The amount of light scattered by airborne particles inside an aerosol photometer will vary not only with the mass concentration, but also with particle properties such as size, shape, and composition. This study conducted controlled experiments to compare the measurements of a real-time photometer, the SidePak™ AM510 monitor (SidePak), with gravimetric mass. PM sources tested were outdoor aerosols, and four indoor combustion sources: cigarettes, incense, wood chips, and toasting bread. The calibration factor for rescaling the SidePak measurements to agree with gravimetric mass was similar for the cigarette and incense sources, but different for burning wood chips and toasting bread. The calibration factors for ambient urban aerosols differed substantially from day to day, due to variations in the sources and composition of outdoor PM. A field evaluation inside a casino with active smokers yielded calibration factors consistent with those obtained in the controlled experiments with cigarette smoke. © The Royal Society of Chemistry. Source


Klepeis N.E.,San Diego State University | Klepeis N.E.,Stanford University | Klepeis N.E.,Training and Research Inc | Hughes S.C.,San Diego State University | And 8 more authors.
PLoS ONE | Year: 2013

Interventions are needed to protect the health of children who live with smokers. We pilot-tested a real-time intervention for promoting behavior change in homes that reduces second hand tobacco smoke (SHS) levels. The intervention uses a monitor and feedback system to provide immediate auditory and visual signals triggered at defined thresholds of fine particle concentration. Dynamic graphs of real-time particle levels are also shown on a computer screen. We experimentally evaluated the system, field-tested it in homes with smokers, and conducted focus groups to obtain general opinions. Laboratory tests of the monitor demonstrated SHS sensitivity, stability, precision equivalent to at least 1 μg/m3, and low noise. A linear relationship (R2 = 0.98) was observed between the monitor and average SHS mass concentrations up to 150 μg/m3. Focus groups and interviews with intervention participants showed in-home use to be acceptable and feasible. The intervention was evaluated in 3 homes with combined baseline and intervention periods lasting 9 to 15 full days. Two families modified their behavior by opening windows or doors, smoking outdoors, or smoking less. We observed evidence of lower SHS levels in these homes. The remaining household voiced reluctance to changing their smoking activity and did not exhibit lower SHS levels in main smoking areas or clear behavior change; however, family members expressed receptivity to smoking outdoors. This study established the feasibility of the real-time intervention, laying the groundwork for controlled trials with larger sample sizes. Visual and auditory cues may prompt family members to take immediate action to reduce SHS levels. Dynamic graphs of SHS levels may help families make decisions about specific mitigation approaches. © 2013 Klepeis et al. Source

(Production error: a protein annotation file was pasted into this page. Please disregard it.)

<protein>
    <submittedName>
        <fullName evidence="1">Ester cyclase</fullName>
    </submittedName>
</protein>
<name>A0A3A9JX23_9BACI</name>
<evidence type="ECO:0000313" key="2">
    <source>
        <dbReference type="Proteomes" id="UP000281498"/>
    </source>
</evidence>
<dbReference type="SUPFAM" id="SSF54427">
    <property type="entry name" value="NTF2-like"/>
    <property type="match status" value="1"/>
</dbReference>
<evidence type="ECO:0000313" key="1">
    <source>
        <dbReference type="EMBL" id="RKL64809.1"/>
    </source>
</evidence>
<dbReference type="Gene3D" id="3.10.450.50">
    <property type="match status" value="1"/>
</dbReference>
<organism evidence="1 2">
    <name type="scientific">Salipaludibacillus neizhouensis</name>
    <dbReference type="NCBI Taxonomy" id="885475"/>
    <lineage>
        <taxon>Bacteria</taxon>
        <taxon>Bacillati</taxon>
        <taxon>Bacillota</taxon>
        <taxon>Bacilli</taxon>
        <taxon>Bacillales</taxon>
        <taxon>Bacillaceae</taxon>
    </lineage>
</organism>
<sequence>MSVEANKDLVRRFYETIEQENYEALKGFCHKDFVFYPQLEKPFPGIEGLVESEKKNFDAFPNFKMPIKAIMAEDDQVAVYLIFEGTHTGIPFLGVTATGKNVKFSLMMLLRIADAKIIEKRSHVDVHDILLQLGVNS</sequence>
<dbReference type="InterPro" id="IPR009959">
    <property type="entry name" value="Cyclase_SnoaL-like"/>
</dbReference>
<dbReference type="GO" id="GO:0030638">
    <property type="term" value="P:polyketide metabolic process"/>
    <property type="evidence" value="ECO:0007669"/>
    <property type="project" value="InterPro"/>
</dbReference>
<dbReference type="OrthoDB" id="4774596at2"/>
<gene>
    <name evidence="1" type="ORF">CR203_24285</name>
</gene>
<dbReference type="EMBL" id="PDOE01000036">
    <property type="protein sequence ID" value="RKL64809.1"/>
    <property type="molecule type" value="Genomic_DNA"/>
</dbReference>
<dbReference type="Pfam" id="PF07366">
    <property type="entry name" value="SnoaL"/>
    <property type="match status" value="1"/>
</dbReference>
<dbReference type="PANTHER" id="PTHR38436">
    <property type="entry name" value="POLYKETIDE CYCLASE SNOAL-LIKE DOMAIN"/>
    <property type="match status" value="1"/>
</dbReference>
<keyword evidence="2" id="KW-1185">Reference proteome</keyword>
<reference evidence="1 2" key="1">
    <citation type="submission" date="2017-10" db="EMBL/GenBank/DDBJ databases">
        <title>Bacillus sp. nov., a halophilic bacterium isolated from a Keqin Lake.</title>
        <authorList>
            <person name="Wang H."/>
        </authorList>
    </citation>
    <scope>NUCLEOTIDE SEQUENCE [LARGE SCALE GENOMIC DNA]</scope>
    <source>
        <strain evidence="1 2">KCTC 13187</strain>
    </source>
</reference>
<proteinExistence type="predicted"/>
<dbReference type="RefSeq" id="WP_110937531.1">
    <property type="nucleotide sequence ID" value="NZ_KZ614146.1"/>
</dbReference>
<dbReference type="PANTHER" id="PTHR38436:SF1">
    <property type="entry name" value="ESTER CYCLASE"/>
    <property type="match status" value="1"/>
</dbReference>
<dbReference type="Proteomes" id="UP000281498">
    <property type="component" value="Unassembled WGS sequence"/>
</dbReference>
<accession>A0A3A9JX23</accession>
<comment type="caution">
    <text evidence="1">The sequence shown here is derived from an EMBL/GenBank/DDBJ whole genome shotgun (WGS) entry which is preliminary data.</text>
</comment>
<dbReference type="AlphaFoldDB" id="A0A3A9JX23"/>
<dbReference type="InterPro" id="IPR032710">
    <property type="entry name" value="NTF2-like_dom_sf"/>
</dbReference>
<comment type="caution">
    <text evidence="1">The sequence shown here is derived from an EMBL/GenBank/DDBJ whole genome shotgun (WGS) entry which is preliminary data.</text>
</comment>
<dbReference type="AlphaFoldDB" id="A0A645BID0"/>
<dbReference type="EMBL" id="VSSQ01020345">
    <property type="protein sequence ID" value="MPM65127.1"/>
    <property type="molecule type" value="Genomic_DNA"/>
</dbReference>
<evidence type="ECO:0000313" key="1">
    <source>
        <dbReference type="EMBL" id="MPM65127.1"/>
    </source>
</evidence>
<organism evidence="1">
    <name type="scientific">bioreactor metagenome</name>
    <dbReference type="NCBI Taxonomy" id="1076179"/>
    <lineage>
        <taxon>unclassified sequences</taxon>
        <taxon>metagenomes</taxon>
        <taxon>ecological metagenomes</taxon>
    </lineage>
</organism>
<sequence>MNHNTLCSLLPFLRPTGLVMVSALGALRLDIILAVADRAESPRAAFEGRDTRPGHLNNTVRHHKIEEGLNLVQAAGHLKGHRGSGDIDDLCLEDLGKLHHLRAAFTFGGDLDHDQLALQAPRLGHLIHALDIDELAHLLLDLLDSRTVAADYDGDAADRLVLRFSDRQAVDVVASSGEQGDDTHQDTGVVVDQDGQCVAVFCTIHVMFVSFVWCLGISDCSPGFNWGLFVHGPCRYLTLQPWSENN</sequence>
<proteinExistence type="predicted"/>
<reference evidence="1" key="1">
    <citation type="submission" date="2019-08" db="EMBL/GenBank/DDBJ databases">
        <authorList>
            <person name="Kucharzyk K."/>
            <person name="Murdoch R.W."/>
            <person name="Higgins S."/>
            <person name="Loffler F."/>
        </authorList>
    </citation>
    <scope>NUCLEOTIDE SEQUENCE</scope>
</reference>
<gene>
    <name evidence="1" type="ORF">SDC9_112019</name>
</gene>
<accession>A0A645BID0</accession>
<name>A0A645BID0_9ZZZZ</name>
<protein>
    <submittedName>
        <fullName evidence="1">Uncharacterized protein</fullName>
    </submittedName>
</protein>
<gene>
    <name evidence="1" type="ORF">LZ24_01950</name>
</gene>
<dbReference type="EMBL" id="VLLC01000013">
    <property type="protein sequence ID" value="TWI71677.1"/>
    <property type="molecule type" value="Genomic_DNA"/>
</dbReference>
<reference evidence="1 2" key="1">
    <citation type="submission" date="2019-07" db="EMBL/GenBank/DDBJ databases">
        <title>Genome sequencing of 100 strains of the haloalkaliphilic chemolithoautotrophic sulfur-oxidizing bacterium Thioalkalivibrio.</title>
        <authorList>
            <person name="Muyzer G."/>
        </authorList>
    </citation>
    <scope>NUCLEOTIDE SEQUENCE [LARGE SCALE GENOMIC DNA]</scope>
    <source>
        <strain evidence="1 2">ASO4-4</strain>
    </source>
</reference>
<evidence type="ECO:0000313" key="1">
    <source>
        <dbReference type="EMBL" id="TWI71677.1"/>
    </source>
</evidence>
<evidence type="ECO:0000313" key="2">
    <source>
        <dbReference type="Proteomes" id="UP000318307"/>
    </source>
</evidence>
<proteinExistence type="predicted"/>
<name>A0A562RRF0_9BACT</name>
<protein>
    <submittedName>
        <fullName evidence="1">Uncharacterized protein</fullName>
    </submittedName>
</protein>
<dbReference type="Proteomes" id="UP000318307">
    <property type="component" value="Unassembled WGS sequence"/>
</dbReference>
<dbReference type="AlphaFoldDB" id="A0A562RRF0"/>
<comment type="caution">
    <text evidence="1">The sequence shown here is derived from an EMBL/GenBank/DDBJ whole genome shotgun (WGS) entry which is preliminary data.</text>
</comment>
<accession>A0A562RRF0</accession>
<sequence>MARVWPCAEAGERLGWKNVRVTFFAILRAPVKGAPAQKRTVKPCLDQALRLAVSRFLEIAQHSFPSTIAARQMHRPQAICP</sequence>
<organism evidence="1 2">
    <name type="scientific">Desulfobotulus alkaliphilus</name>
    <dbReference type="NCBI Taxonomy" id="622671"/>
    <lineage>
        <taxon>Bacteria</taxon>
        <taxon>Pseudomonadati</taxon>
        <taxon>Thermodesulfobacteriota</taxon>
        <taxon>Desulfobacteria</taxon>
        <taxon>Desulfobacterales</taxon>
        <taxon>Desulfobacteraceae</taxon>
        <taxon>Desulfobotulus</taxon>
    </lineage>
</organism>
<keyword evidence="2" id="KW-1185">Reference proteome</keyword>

Aldridge M.D.,Mount Sinai School of Medicine | Schlesinger M.,Yale University | Morrison R.S.,Mount Sinai School of Medicine | Morrison R.S.,Geriatric Research | And 3 more authors.
JAMA Internal Medicine | Year: 2014

IMPORTANCE The impact of the substantial growth in for-profit hospices in the United States on quality and hospice access has been intensely debated, yet little is known about how for-profit and nonprofit hospices differ in activities beyond service delivery. OBJECTIVE To determine the association between hospice ownership and (1) provision of community benefits, (2) setting and timing of the hospice population served, and (3) community outreach. DESIGN, SETTING, AND PARTICIPANTS Cross-sectional survey (the National Hospice Survey), conducted from September 2008 through November 2009, of a national random sample of 591 Medicare-certified hospices operating throughout the United States. EXPOSURES For-profit or nonprofit hospice ownership. MAIN OUTCOMES AND MEASURES Provision of community benefits; setting and timing of the hospice population served; and community outreach. RESULTS A total of 591 hospices completed our survey (84%response rate). For-profit hospices were less likely than nonprofit hospices to provide community benefits including serving as training sites (55%vs 82%; adjusted relative risk [ARR], 0.67 [95%CI, 0.59-0.76]), conducting research (18%vs 23%; ARR, 0.67 [95%CI, 0.46-0.99]), and providing charity care (80% vs 82%; ARR, 0.88 [95%CI, 0.80-0.96]). For-profit compared with nonprofit hospices cared for a larger proportion of patients with longer expected hospice stays including those in nursing homes (30% vs 25%; P = .009). For-profit hospices were more likely to exceed Medicare's aggregate annual cap (22%vs 4%; ARR, 3.66 [95%CI, 2.02-6.63]) and had a higher patient disenrollment rate (10% vs 6%; P < .001). For-profit were more likely than nonprofit hospices to engage in outreach to low-income communities (61%vs 46%; ARR, 1.23 [95%CI, 1.05-1.44]) and minority communities (59%vs 48%; ARR, 1.18 [95%CI, 1.02-1.38]) and less likely to partner with oncology centers (25%vs 33%; ARR, 0.59 [95%CI, 0.44-0.80]). CONCLUSIONS AND RELEVANCE Ownership-related differences are apparent among hospices in community benefits, population served, and community outreach. Although Medicare's aggregate annual cap may curb the incentive to focus on long-stay hospice patients, additional regulatory measures such as public reporting of hospice disenrollment rates should be considered as the share of for-profit hospices in the United States continues to increase. Copyright © 2014 American Medical Association. All rights reserved. Source